If we have that clear and mature knowledge, we can let go of a lot of the pressures that make us unhappy and focus instead on the elements we need and want in our jobs and lives—and what choices and paths are most likely to lead to them. If we’ve looked honestly (but kindly) at ourselves and can take responsibility for all we see there, we’re also less likely to feel defensive, which makes us stronger and more effective with others. It also makes it easier for us to consider other people’s perspectives, which is essential in building the bridges and support we need to thrive and have impact in the world.


The second component of core strength—having a well-grounded approach to our careers and lives—has two parts to it. The first is being at peace with both our choices and the truth of who we are. Knowing who we are and owning our choices is one thing. Being at peace with all that is another. But being comfortable with ourselves is what gives us the strength to stay emotionally balanced, no matter what comes at us. It frees us from feeling the need to prove anything and helps us take responsibility for our mistakes, pay more attention to the needs and cultural norms of others, and roll with the punches more easily—which gives us far more flexibility and resilience in dealing with challenging situations.


The second part of becoming well-grounded is being internally motivated. That means being motivated by goals that are intrinsically rewarding to us, like loving what we do or who we do it with, feeling in control of our destinies, believing that what we’re doing is meaningful, or having positive and strong relationships in our lives. Why does that matter, in terms of core strength? Because if we’re not dependent on rewards other people control, like money, fame, status, or “stuff” in order to feel happy or good about ourselves, there’s less anyone else can hold over us. It also makes us less worried about others’ reactions or opinions, which helps us act from strength and hold onto our true selves, even as we accommodate to whatever work culture we’re in.


There’s a lot more that goes into actually acquiring that knowledge about ourselves and developing that grounded approach to our careers and lives, of course. Not to mention learning how to use that strength to our advantage as we navigate the choices and challenges we encounter along the way. That’s why I titled this column “Core Strength.” Because there’s a lot to cover, in how we gain and apply that strength.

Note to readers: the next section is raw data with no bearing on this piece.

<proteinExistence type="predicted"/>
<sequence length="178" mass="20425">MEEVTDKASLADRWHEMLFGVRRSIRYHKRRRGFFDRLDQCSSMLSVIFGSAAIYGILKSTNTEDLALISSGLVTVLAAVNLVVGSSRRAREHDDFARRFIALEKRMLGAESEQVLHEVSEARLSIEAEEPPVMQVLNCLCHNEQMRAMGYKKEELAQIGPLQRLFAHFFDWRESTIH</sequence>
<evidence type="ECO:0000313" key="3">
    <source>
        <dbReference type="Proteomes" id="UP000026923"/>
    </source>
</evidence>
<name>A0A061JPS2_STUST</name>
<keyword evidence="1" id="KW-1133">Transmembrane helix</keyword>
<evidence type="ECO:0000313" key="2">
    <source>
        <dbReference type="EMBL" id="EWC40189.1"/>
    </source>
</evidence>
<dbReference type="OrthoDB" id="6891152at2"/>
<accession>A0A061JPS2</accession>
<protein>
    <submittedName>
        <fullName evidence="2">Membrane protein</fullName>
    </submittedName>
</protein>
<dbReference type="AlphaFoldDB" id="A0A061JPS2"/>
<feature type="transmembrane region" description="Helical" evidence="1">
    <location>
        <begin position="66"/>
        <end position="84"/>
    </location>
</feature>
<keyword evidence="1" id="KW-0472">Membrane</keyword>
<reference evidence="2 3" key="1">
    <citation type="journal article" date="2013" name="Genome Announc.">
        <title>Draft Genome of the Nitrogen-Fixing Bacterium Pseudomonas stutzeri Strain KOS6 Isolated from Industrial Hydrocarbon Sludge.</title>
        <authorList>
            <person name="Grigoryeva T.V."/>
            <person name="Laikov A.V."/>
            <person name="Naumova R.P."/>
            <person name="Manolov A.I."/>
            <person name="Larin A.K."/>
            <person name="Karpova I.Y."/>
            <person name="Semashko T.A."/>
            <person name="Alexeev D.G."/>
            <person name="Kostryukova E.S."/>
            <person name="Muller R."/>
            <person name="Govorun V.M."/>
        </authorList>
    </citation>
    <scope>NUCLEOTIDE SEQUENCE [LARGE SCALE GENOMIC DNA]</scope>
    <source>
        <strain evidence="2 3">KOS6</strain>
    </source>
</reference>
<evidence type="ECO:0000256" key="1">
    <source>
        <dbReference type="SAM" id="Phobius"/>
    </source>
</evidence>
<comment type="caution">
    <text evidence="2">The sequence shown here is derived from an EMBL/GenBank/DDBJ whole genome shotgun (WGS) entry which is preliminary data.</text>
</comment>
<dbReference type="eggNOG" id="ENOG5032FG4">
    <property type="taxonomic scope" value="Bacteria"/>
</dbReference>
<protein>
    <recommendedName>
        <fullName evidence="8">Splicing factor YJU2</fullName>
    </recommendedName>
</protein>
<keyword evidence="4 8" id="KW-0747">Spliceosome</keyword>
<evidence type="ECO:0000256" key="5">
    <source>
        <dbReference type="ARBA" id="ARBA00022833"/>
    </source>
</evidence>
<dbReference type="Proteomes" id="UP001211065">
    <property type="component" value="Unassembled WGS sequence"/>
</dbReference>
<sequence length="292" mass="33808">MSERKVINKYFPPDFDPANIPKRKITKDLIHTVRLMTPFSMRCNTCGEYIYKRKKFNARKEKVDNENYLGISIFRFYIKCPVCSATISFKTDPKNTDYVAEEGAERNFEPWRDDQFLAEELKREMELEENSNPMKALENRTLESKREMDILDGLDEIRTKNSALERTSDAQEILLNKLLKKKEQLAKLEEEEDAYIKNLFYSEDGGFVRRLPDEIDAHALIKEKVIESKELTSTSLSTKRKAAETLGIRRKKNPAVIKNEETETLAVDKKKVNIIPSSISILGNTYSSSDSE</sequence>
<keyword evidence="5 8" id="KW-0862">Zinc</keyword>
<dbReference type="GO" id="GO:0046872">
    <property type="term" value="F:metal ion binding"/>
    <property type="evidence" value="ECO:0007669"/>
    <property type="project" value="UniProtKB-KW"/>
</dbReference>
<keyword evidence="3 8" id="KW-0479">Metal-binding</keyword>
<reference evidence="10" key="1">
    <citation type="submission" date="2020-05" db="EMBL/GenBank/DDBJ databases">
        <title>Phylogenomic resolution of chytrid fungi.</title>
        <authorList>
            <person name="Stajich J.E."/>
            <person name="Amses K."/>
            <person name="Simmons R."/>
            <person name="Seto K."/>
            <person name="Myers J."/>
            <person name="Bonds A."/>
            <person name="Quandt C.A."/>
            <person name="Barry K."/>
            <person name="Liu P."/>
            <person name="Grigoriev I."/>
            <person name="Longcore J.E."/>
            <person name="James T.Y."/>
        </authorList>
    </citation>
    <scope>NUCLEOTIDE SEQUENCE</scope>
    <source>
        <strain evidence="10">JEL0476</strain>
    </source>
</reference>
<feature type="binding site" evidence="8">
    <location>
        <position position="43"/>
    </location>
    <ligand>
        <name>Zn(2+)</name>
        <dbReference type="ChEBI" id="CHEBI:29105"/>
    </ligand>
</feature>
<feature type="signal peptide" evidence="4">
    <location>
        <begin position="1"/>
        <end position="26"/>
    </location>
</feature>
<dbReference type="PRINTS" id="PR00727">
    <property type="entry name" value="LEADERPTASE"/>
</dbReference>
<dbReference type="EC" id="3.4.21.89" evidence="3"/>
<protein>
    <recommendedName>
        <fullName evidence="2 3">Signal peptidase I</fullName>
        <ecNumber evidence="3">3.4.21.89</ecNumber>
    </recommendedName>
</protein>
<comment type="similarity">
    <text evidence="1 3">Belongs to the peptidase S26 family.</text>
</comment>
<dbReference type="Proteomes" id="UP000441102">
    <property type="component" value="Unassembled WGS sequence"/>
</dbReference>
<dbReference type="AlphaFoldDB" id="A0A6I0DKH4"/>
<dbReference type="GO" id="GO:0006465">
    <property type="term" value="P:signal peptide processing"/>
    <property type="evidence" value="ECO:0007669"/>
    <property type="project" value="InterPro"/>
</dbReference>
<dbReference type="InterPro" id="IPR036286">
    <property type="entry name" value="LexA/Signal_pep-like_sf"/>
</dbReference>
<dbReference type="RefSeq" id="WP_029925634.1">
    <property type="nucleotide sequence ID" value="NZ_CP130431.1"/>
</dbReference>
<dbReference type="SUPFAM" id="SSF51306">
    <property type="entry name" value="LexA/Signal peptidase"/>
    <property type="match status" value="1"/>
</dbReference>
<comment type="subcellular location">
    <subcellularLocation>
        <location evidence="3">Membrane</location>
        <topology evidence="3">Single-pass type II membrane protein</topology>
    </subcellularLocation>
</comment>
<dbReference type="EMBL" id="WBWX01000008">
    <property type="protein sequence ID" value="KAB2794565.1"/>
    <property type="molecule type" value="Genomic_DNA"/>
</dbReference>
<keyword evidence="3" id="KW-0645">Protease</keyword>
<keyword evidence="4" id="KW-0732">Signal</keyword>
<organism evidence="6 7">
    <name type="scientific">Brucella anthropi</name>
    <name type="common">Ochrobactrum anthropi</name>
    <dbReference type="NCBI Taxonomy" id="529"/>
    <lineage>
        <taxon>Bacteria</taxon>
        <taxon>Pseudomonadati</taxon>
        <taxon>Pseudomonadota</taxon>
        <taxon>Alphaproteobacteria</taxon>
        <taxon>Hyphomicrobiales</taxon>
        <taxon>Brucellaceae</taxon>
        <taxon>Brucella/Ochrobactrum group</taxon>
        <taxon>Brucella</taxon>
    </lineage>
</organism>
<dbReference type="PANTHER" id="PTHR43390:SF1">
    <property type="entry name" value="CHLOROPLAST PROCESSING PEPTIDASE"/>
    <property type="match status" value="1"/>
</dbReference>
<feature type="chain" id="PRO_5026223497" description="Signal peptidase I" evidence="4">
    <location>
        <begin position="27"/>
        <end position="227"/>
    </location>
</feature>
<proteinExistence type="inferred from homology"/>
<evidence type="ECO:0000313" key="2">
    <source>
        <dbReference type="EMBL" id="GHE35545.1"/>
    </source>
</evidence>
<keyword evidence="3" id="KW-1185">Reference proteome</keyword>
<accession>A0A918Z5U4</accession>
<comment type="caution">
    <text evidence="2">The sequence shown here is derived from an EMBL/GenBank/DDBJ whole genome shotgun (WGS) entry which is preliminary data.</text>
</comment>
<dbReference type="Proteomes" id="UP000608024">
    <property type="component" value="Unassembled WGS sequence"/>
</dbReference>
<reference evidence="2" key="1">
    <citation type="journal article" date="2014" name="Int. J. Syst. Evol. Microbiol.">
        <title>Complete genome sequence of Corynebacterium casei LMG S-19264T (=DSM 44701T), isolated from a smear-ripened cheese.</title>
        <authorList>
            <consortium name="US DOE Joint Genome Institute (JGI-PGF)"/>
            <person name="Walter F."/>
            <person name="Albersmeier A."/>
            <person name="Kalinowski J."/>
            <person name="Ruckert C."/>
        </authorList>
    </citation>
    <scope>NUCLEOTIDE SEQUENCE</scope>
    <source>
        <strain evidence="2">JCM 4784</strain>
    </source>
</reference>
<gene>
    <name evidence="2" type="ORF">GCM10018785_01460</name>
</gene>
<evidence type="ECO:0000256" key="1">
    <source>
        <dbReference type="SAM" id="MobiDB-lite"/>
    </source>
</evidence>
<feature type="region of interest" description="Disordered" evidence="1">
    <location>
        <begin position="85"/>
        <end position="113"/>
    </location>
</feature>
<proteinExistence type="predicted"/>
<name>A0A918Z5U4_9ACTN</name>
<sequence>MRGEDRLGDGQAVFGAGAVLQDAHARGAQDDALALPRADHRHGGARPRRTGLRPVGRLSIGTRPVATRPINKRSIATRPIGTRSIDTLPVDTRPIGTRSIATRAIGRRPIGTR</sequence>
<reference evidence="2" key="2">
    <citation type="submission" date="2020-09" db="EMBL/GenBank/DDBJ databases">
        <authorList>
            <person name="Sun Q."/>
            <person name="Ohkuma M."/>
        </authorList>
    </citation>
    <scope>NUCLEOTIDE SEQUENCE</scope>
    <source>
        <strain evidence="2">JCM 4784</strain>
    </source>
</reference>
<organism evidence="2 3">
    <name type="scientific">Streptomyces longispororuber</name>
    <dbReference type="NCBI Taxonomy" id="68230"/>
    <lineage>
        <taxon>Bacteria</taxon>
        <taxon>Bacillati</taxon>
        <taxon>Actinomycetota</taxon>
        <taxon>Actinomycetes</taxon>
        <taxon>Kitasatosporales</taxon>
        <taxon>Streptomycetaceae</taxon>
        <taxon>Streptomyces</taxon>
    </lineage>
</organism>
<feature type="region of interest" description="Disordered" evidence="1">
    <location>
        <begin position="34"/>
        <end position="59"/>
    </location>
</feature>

For example, just to reference a few previous column topics: if we want to discover who we really are: what resonates with us, inspires us, irritates us, makes us feel alive, or gives us a sense of meaning, we have to explore—both internally and in the world outside. So information on Adopting an explorer’s mindset, Managing our fears, Getting comfortable with discomfort, and Asking the right questions can help prepare us for that. If we’re trying to let go of who we feel we ought or need to be and become more comfortable with who we really are, it helps if we can identify The voices in our heads and draw some guilt-free, 10-penny rules. If we want to develop a more grounded focus, it helps to understand the link between that and What really makes us happy.


Each of those topics has value on its own. But they also work together to give us something even bigger. And that perspective matters. If we can see how the pieces fit together, it makes it easier to recognize what’s important to work on, and how to link insights and discoveries in strength-producing ways. But it can also help us stay motivated and on track. And that, as any coach or trainer will tell you, is more than half the battle, when it comes to building strength.